Do Dogs’ Eyes Roll Back When They Sleep? (An Eye-Opening Explanation)

dog eyes roll back when sleeping

I have to admit that I am not a fan of zombie movies. I can handle the blood, gore and rotting flesh but the thing which freaks me out the most are their eyes. The eyes of a zombie are always so lifeless and some even have their eyes rolled back into their heads. Yikes.

The same thing happened to my dog the other night while he was sleeping. His eyes were partially open and I could only see the white of his eyes. I thought he was having a nightmare or seizure but thankfully he was fine.

Do dogs’ eyes roll back when they sleep? It is possible for your dog’s eye to roll back while it is sleeping. The same thing happens to humans when we sleep. There are times when the appearance of your dog’s third eyelid might make it seem like the eyes have rolled back.

In this article, we will be covering the reasons that can cause your dog’s eyes to roll back while it is sleeping and awake.

Is It Normal For A Dog’s Eyes To Roll Back While Sleeping?

dog sleeping soundly having dreams

There are a lot of things going on while we sleep and the same applies to your dog. This is why you always hear the saying that sleep is very important for our health.

When living things sleep, the body will take this downtime to repair itself and grow.

And when I talk about your dog’s eyes rolling back, I do not mean that the eyeballs are pointing toward your dog’s brain. It is more up a slight upward movement.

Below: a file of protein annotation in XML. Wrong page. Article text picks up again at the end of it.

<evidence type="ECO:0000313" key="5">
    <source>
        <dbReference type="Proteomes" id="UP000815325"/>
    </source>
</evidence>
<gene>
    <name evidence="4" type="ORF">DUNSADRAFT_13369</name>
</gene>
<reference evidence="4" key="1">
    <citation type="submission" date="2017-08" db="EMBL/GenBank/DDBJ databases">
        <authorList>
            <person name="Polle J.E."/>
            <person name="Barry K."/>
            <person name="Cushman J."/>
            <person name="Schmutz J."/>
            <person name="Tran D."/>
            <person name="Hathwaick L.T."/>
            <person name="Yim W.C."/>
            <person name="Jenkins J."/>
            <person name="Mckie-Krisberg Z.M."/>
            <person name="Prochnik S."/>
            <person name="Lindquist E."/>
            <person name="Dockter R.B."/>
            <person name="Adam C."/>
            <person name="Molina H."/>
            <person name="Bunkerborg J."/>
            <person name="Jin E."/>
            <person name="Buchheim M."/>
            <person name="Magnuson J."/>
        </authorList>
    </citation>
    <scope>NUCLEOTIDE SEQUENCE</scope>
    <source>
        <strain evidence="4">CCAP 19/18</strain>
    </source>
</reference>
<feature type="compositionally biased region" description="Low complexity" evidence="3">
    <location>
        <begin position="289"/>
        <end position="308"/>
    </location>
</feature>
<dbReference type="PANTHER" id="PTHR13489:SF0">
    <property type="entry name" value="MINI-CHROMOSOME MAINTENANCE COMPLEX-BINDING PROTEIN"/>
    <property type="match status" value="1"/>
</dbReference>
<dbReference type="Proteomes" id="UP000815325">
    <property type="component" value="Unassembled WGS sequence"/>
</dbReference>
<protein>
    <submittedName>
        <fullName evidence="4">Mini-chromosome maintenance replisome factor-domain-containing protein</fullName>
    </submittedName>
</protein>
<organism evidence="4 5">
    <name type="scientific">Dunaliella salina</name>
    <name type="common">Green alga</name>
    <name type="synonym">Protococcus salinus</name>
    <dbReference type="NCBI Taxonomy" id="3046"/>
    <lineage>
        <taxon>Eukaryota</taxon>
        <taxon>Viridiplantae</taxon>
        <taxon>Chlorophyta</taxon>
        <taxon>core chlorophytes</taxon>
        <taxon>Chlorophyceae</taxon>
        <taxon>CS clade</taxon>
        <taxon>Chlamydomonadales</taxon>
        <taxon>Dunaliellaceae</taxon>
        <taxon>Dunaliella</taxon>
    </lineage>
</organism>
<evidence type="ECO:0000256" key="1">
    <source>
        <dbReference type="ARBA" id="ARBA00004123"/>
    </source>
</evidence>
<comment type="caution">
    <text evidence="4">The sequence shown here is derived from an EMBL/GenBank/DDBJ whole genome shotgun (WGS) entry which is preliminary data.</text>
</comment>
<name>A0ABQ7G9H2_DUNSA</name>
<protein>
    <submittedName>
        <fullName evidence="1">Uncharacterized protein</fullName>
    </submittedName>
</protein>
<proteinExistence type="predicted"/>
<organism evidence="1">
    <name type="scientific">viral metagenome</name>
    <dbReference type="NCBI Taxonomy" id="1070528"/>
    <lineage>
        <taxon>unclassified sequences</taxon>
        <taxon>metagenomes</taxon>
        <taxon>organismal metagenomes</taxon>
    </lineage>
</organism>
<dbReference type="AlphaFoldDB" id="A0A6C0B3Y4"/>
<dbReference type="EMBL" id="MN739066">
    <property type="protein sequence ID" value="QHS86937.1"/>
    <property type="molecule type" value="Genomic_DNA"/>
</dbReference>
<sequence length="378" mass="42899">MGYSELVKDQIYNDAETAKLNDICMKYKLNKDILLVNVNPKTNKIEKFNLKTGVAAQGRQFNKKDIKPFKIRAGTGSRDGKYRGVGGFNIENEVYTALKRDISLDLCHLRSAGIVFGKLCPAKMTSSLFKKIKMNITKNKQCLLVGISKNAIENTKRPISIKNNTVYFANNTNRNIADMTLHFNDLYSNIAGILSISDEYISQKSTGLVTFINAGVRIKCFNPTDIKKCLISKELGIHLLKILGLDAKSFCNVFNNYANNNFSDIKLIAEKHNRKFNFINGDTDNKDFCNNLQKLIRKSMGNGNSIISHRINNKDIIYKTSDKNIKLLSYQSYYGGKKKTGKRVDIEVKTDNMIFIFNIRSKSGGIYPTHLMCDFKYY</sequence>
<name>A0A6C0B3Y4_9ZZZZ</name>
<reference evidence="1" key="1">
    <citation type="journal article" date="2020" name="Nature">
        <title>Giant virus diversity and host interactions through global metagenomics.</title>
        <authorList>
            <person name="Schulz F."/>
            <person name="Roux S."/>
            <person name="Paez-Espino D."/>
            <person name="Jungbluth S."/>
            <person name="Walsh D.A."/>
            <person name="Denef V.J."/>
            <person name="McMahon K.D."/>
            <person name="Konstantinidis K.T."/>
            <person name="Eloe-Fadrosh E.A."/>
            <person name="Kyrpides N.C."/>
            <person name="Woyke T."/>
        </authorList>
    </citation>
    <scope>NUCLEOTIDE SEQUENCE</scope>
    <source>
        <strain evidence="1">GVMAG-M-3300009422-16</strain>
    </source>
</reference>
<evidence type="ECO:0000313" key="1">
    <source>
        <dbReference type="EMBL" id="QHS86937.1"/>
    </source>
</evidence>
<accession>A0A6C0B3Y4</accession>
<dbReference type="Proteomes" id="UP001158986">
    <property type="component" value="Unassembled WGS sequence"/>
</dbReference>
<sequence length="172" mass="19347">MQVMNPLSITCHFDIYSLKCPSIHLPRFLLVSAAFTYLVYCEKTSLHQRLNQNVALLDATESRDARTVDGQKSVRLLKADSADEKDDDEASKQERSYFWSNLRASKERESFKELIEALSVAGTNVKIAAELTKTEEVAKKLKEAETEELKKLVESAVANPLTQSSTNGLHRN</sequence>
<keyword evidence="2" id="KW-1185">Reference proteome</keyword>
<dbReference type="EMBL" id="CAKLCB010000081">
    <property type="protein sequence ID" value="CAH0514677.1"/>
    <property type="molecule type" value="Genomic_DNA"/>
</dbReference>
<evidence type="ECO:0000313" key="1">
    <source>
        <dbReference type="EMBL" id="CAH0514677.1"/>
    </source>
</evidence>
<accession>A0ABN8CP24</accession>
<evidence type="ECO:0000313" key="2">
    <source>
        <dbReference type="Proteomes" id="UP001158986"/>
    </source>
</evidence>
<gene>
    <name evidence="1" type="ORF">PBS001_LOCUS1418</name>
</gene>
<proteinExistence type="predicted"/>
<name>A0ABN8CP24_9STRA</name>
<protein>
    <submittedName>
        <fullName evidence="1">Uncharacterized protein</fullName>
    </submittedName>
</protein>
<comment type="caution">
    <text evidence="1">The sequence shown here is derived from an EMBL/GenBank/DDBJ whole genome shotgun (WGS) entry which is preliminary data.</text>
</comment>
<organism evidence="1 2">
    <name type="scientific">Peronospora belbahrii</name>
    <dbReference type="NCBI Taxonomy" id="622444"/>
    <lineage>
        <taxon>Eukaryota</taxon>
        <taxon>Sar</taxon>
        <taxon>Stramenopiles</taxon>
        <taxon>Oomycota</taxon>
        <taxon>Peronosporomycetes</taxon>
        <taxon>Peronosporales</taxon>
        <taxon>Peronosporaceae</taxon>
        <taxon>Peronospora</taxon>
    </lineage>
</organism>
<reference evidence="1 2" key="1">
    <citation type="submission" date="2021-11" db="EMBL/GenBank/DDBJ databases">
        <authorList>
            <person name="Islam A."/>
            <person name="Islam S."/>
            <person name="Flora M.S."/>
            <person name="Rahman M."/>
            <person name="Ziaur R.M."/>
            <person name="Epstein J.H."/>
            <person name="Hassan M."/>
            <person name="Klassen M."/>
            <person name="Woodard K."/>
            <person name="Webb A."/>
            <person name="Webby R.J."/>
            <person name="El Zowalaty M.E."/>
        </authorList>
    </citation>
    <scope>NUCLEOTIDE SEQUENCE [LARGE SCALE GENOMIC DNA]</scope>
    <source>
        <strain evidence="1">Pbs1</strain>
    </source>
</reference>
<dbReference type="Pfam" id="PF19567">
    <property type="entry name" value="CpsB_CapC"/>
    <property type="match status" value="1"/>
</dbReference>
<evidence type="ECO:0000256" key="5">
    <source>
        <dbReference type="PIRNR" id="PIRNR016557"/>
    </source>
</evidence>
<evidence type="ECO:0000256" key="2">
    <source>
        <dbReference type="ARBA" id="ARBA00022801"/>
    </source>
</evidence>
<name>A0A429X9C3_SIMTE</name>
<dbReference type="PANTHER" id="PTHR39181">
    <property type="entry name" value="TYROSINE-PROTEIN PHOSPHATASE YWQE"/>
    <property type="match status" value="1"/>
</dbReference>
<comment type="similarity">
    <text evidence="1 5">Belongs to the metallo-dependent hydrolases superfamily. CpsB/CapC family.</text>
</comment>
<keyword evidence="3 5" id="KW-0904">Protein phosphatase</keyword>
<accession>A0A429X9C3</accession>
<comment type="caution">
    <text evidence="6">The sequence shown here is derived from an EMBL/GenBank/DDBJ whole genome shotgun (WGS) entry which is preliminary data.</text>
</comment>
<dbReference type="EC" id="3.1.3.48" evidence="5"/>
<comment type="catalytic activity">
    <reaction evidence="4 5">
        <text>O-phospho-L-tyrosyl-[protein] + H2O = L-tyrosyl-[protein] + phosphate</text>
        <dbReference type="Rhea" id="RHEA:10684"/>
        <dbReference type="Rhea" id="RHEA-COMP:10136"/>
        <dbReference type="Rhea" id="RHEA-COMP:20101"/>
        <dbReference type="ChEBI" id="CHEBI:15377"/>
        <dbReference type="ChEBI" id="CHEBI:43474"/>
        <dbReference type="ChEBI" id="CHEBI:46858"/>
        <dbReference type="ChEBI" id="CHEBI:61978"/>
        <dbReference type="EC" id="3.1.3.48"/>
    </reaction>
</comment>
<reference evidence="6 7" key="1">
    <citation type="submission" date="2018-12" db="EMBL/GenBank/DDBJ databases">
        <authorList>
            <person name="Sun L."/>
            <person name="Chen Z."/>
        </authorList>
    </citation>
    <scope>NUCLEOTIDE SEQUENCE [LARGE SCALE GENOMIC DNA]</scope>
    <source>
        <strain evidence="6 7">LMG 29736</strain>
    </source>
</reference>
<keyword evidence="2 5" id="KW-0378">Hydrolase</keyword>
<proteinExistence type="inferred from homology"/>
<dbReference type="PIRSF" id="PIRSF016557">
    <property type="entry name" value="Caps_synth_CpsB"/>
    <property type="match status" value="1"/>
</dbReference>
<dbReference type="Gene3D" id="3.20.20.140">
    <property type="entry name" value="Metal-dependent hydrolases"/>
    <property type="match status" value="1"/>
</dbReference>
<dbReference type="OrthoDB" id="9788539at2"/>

To further understand this occurrence of your dog’s eyes rolling back, we will need to take a closer look at what happens when it sleeps.

Dogs need about 11 hours of sleep on average. Some claim that dogs tend to be active in the mornings and evenings. But as social animals, their body clocks will start to adjust to that of their owner.

When a dog sleeps, it goes through a sleep cycle that lasts about 45 minutes. During this cycle, the dog will go through two phases.

Short Wave Sleep (Light Sleep)

This happens during the first 10-20 minutes of your dog’s sleep. Your dog is still in a light sleep and can be roused by sounds. Your dog will also be breathing deeply and steadily.

Even though your dog might seem that it is sound asleep, it will be up in a jiffy if you tempt your dog with its favorite treat.

Rapid Eye Movement (Deep Sleep)

Many of us are familiar with REM, not the band, but the sleep phase where we tend to dream and consolidate our memories for the day.

Your dog can even start to dream with can be accompanied by vocalization and jerky movements. There are some dogs that can even get a wet dream during this sleep phase.

Nothing like finding your dog’s ejaculate all over its bed to start the day.

During REM, your dog’s eyeball will be bouncing all over the place like a ping pong ball on steroids. It can be rather scary to see this ‘strange eye movement’ if your dog’s eyelids are slightly open.

There are times when REM can make it seem like your dog’s eyes have rolled back due to the rapid movements.

Bell’s Phenomenon

Another reason that is causing your dog’s eyes to roll back when it sleep is called the Bell’s phenomenon. This reflex action was discovered by Charles Bell in 1823 which causes our eyeballs to roll upwards when we close our eyelids forcefully or passively (when we sleep).

The same applies to your dog’s eyes too when it sleeps. The reason for this upward movement is to protect the cornea from direct injury.

Your dog’s body has its own natural defense mechanism even while your dog is sleeping.

The Third Eyelid

In some religions, there is a belief that some people are born with an invisible ‘third eye’ on their forehead. This allows them to see supernatural activity around them.

Definitely not to be mistaken with the third eyelid of your dog which acts more like a protective shield and eyeball cleaner.

The third eyelid is also known as the nictitating membrane and it is found between the cornea and lower eyelid in each of your dog’s eyes.

This membrane is responsible for distributing tears to clean the dog’s eyes and protect the eyes from injury when the dog is walking through grass or debris.